Tuesday: Oil Washes Ashore on Texas Beaches; Obama to Meet With Netanyahu
Strong storms and rough water in the Gulf of Mexico kept oil skimming boats idle Tuesday morning, as BP’s oil reached Texas beaches for the first time. The oil has now reached every Gulf state.
About a dozen tar balls were found Saturday on Crystal Beach and about five gallons of oil were found Sunday scattered along eastern Galveston Island and Crystal Beach, officials said.
The Houston Chronicle reports that some of BP’s spilled oil and other waste is also making its way to Texas for disposal in underground salt domes and injection wells. Texas is among the states recycling or disposing of oily refuse collected during cleanup efforts, but BP and most of its contractors are unwilling or unable to disclose details on the process.
As of Monday, the Washington Post reports, about 2 million barrels have gushed into the Gulf since the April 20 explosion of the Deepwater Horizon rig. The skimming operations have averaged less than 900 barrels a day, for a total of 67,143 barrels. Burning of the oil has removed 238,095 barrels, and BP has recovered about 632,410 barrels directly from the leaking well.
The New Orleans Times-Picayune compares the current oil spill disaster to the 1979 Ixtoc I oil well blowout. Last week, the current spill surpassed the Ixtoc spill as the largest spill ever in the Gulf of Mexico.
American Public Media’s Marketplace reports on how the British government has been preparing for a worst-case scenario over increasing concern that BP could collapse. Reports say BP is seeking help from sovereign wealth funds in the Middle East and Asia to stave off hostile takeover bids.
The BBC reports that a leading Libyan oil executive has said he will recommend that the country’s sovereign wealth fund buy a stake in BP.
Obama, Netanyahu to Meet
President Barack Obama will meet with Israeli Prime Minister Benjamin Netanyahu at the White House on Tuesday. Netanyahu’s last scheduled visit was canceled when Israeli commandos killed nine people aboard an aid ship headed for Gaza in late May.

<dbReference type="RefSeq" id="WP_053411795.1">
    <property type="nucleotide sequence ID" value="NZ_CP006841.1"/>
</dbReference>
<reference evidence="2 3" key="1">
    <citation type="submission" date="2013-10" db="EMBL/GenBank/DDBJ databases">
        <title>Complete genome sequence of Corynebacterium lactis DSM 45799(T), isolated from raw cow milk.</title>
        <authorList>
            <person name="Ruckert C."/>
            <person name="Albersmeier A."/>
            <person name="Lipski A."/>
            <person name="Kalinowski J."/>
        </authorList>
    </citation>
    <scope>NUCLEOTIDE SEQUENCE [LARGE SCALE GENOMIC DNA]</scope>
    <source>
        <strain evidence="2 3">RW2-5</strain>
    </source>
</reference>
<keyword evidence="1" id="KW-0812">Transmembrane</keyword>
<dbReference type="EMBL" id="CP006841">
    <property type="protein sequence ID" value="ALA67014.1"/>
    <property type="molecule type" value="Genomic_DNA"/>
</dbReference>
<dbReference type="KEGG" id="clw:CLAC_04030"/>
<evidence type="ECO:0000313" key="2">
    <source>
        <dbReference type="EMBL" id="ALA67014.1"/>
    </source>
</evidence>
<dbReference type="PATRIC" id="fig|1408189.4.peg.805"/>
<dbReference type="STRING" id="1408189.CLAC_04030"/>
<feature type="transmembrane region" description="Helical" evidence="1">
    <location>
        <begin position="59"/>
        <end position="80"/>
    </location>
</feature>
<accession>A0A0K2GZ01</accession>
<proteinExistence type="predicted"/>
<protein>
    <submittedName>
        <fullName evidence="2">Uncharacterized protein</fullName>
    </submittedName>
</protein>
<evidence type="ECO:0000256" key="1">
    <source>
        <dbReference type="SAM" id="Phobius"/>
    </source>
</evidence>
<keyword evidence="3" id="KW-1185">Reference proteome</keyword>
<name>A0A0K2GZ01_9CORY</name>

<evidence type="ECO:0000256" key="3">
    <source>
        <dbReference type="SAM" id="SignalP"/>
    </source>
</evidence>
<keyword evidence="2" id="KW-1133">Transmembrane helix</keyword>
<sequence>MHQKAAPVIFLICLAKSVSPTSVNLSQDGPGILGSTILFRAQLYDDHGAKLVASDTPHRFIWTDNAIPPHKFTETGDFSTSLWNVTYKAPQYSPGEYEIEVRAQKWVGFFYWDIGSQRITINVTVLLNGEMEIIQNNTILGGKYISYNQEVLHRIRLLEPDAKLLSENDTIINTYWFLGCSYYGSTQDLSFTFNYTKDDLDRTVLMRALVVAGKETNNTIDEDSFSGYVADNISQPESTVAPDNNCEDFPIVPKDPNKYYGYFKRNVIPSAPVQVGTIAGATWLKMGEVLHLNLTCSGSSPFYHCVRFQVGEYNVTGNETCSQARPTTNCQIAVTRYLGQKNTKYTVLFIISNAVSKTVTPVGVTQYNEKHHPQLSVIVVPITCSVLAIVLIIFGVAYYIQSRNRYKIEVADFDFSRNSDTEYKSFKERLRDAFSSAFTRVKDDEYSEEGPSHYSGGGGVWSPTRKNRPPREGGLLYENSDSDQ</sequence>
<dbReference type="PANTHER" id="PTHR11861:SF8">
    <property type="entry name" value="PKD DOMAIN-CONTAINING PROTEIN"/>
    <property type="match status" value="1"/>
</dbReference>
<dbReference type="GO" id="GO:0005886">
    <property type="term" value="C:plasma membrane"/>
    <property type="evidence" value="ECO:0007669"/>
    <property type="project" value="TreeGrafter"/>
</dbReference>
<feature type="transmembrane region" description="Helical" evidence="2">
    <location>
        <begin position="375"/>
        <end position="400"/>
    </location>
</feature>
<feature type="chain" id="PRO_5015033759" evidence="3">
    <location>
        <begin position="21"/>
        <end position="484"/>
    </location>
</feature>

President Obama and Netanyahu are expected to discuss Israel’s decision on Monday to ease its blockade of the Gaza Strip to let in most consumer goods, Netanyahu’s endorsement on Sunday for direct talks with Palestinians and a moratorium on new housing in the Jewish settlements.
The Christian Science Monitor’s Joshua Mitnick explains why a housing freeze is a crucial decision:
“Extending the building moratorium is risky for Netanyahu because of potential criticism from his right-wing and religious coalition partners, and he is expected to request a quid pro quo from the US. But if he renews building, he could risk losing the center-left Labor party, which would destabilize his coalition and shift the administration to the right.”
Foreign Policy’s Michele Dunne says the two leaders must discuss the Palestinian political system:
“Obama has continued Bush’s efforts to isolate Hamas and Gaza while also pumping economic and security assistance into the West Bank. But the desired results of such policies are as elusive now as they were in 2006.”
Politco’s Amy Wilentz sees the Israeli-Palestinian situation as dire:
If, by the end of this summer, Prime Minister Benjamin Netanyahu cannot be convinced to sit down and negotiate seriously with the Palestinians, the two-state solution may well be doomed, and eventually — one can perhaps argue — so may the state of Israel.
Queen Elizabeth to Address United Nations
Britain’s Queen Elizabeth II is scheduled to visit New York City to address the United Nations for the first time in more than 50 years. The queen is also expected to make her first visit to Ground Zero. She will also visit a garden memorial to British subjects who died on 9/11. About 50 families of victims will meet with the queen.
BBC royal correspondent Nicholas Witchell writes:
“Queen Elizabeth is the most experienced head of state in the world, outlasting dozens of presidents and prime ministers….She, more than anyone, knows that you cannot accept an invitation from the UN’s secretary general to address the General Assembly (in her case for the first time since 1957) and not have something worthwhile to say.”
The New York Times Robert McFadden recounts the last time Queen Elizabeth visited New York:
“Cheering throngs lined Broadway for miles, showering Queen Elizabeth II with affection as blizzards of ticker tape engulfed her entourage. She waved from President Dwight D. Eisenhower’s bubble-top limousine, a tiny woman suspended in time.”